• Reality: How far away are you from achieving what you want?
  • Options: What method will you use to track your habits?
  • Will: What’s the easiest thing you can do to start your journey and build momentum?

Tools to help measure your habits:

Paper — Good, old-fashioned paper works great. Writing something down has a lasting neurological effect. Writing helps us remember and learn.

Apps — Like Habit Bull, Balanced, Lift, and Way of Life (iOS and Android) can help if you just can’t bring yourself to do any actual writing.It’s best to keep your ideas together in one place. Your chances of failure are directly related to the number of things you have to open, download, or switch between.

4. Develop Healthy Habits

66 Days to Form a Habit

Many people think it takes 30 days to form habits. This misconception comes from Maxwell Maltz’s book Psyco-Cybernetics. He’s actually talking about false memory from losing a limb. It seems it takes less time for the body to give up the memory of a limb than it does to stop an afternoon coffee habit!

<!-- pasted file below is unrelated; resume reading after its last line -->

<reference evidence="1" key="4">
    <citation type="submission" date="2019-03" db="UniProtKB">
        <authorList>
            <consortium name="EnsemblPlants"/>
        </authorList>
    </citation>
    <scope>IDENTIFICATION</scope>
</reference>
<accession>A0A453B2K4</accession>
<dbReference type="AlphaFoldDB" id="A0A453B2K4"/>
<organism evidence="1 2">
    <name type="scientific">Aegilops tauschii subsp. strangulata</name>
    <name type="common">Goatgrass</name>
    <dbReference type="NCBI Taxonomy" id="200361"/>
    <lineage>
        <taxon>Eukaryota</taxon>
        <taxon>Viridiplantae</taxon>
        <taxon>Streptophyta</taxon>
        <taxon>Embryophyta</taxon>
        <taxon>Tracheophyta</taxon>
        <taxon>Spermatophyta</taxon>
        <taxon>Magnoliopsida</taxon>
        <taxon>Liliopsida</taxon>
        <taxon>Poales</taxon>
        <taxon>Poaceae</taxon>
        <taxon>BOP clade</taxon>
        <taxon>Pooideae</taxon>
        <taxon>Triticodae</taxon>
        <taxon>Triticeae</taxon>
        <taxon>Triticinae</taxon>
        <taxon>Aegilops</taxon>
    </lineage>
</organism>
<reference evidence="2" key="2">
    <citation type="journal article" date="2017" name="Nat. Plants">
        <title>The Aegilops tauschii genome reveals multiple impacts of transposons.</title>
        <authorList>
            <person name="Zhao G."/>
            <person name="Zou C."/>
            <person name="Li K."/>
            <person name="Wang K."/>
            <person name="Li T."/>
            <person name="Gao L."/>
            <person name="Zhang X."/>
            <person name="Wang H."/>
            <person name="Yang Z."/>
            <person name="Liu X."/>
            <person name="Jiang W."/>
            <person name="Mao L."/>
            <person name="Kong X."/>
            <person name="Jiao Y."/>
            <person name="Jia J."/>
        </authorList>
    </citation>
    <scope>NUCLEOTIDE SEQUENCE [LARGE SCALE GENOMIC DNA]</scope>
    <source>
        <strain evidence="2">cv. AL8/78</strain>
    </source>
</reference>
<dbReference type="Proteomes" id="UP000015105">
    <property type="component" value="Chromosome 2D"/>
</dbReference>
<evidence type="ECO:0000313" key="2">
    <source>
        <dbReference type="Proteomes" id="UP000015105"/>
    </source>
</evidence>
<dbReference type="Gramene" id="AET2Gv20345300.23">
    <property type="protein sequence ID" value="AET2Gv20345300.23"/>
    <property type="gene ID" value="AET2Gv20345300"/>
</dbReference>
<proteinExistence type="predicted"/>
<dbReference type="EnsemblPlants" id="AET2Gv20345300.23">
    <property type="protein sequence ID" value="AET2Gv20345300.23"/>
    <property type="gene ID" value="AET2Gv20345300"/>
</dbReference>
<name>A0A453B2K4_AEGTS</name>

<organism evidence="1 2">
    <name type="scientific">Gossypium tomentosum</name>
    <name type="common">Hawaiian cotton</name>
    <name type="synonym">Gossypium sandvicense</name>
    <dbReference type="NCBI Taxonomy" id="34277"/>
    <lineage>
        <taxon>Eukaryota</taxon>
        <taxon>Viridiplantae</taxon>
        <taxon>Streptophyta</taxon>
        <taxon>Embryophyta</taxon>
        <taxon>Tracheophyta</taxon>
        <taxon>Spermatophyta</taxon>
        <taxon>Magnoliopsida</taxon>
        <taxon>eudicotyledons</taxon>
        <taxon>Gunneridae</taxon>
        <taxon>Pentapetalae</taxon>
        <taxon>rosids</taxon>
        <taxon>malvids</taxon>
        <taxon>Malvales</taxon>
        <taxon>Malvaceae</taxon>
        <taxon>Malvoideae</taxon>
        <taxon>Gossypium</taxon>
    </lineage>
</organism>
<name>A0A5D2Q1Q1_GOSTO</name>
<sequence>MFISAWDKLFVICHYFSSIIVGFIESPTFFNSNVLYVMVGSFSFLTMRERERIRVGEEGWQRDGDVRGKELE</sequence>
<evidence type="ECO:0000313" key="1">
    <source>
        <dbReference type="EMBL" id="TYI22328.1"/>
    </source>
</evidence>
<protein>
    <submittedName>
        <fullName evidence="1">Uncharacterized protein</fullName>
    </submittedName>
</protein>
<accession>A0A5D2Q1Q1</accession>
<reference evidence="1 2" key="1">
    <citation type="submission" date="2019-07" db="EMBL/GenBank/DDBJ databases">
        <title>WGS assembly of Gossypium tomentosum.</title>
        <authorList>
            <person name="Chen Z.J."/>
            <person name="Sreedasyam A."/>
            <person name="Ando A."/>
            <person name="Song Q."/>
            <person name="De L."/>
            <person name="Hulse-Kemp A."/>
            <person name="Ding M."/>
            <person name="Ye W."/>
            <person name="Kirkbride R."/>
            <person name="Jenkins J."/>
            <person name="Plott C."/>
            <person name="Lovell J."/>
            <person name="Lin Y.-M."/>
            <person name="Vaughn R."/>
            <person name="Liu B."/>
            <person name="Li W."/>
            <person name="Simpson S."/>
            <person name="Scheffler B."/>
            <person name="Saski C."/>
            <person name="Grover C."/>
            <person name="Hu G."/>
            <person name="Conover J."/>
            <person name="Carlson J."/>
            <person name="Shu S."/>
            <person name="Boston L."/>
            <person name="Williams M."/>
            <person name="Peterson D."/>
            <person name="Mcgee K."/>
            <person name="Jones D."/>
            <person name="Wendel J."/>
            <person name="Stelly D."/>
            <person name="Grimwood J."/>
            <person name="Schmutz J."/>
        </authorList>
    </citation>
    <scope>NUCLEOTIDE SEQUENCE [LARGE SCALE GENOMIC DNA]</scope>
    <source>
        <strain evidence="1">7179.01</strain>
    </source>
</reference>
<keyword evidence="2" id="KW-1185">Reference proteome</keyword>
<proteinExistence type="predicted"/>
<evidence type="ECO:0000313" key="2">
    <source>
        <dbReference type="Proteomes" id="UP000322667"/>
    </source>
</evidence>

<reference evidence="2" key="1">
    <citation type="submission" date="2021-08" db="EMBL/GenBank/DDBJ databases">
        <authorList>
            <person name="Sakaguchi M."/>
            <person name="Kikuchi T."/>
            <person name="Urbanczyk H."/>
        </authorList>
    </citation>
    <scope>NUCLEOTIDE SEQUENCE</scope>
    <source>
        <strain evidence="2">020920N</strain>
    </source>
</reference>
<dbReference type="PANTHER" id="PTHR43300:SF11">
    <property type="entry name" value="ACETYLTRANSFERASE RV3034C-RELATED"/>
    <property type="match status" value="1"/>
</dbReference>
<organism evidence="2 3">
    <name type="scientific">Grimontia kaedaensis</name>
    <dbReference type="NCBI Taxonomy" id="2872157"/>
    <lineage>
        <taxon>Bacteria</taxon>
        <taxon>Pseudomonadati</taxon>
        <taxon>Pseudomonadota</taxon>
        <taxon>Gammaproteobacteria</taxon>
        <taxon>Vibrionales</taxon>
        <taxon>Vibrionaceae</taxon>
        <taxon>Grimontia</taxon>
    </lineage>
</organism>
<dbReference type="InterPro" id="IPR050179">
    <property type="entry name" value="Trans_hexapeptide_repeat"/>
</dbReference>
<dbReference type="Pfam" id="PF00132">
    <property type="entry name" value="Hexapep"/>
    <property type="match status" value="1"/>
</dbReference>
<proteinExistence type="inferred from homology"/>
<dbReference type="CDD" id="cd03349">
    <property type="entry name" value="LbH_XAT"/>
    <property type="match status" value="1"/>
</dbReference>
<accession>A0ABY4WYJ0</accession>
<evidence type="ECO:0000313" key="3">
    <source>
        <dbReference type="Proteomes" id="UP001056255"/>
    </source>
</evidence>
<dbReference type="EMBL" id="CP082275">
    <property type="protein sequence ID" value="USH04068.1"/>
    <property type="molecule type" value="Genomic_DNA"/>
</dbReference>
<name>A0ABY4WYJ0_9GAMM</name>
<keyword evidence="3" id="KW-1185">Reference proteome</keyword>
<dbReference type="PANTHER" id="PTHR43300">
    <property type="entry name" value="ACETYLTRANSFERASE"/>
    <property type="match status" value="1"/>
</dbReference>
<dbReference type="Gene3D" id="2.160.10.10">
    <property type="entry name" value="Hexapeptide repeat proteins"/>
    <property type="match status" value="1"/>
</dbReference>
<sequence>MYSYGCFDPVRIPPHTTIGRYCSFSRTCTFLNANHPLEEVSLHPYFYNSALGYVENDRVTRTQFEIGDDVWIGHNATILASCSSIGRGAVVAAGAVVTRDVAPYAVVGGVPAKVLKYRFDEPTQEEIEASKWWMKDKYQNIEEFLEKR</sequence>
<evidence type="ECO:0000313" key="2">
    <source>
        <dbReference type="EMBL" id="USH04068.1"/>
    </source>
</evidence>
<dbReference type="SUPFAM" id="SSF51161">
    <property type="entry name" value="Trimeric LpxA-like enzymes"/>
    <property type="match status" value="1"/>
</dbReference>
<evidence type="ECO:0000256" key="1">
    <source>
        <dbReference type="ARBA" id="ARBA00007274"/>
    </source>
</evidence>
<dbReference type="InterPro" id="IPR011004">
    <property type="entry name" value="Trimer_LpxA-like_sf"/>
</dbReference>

5 Minute Journal

the 5 minute journal to create accountability

The hint is in the name. Take five minutes a day to reflect on what went well, three things you are grateful for, and a brief outline of your identity. This habit is an easy, effective one that you can start right now.

Stop and Start, Keep Method

  • What should we Stop doing?
  • What should we Start doing?
  • What should we Keep doing?

What is a habit?

  • Trigger
  • Routine
  • Reward

5. Get Help, Get Accountable

You need help!

Ask a friend for some help. Or, seek advice from a colleague. Any special group you belong to is a great place to start. Even family members can sometimes offer solid advice–though they should usually be a last resort as they are often too close to you to call you out on your shit. When you set and announce a goal, you are 20 percent more likely to stick to it and achieve it.

group diversity

MastermindsJoin a mastermind and work on creating mutual accountability. The routine of regular meetings and your commitment to the group will help you stay motivated and increase your chances for success.

One on One — Find someone to help you with your habits and goals. Having similar outlooks and common interests may be helpful. Maybe you both have a bad habit to break. Check in with each other regularly. Support and encourage each other. Make it a routine and priority–or expect to fail.